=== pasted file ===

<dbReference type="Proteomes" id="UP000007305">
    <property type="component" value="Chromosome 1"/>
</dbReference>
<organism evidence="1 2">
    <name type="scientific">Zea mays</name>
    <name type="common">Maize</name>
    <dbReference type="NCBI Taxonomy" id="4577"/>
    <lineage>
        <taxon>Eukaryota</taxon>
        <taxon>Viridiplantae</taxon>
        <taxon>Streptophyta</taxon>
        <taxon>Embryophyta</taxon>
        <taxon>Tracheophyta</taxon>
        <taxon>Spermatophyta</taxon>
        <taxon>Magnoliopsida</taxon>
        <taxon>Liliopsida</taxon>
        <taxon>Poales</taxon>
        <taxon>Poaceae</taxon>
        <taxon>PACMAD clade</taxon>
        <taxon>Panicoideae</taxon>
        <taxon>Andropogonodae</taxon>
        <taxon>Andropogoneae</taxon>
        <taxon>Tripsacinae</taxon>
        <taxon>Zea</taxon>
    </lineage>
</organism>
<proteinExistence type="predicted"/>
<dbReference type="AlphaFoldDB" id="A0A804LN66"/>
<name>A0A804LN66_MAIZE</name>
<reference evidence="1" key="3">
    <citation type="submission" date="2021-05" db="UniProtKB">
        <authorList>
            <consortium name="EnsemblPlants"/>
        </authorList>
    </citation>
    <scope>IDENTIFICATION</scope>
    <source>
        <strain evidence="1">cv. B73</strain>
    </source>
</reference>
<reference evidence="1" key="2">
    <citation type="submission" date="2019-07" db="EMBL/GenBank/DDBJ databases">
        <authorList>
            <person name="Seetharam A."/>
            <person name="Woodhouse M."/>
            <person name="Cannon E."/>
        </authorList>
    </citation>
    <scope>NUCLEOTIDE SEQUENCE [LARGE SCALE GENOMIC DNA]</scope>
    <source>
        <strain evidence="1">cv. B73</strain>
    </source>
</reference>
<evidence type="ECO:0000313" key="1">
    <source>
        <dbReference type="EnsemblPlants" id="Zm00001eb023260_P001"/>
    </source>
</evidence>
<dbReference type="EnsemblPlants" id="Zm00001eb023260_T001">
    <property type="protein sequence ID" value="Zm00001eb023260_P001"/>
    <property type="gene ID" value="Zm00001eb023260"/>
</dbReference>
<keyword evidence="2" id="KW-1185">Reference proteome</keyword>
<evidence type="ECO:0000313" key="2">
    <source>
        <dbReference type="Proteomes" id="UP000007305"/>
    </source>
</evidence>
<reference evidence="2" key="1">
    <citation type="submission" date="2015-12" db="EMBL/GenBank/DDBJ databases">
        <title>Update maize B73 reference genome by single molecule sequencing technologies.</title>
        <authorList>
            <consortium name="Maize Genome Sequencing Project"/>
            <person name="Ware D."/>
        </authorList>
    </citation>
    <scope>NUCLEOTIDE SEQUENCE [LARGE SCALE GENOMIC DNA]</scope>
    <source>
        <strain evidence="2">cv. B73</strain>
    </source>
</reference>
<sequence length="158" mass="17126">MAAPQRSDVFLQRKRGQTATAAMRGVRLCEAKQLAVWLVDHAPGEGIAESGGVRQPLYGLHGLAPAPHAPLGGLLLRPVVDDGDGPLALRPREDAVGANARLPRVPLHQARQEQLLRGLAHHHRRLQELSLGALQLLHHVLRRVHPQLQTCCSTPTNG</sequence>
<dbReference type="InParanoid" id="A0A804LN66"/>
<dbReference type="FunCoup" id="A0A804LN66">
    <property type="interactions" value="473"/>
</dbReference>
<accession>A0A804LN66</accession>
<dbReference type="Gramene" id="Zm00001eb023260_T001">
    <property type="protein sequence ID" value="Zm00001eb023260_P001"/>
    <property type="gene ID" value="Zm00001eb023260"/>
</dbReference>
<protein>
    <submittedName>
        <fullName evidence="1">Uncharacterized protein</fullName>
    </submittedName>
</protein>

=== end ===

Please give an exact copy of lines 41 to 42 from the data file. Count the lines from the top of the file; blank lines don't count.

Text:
<reference evidence="1" key="2">
    <citation type="submission" date="2019-07" db="EMBL/GenBank/DDBJ databases">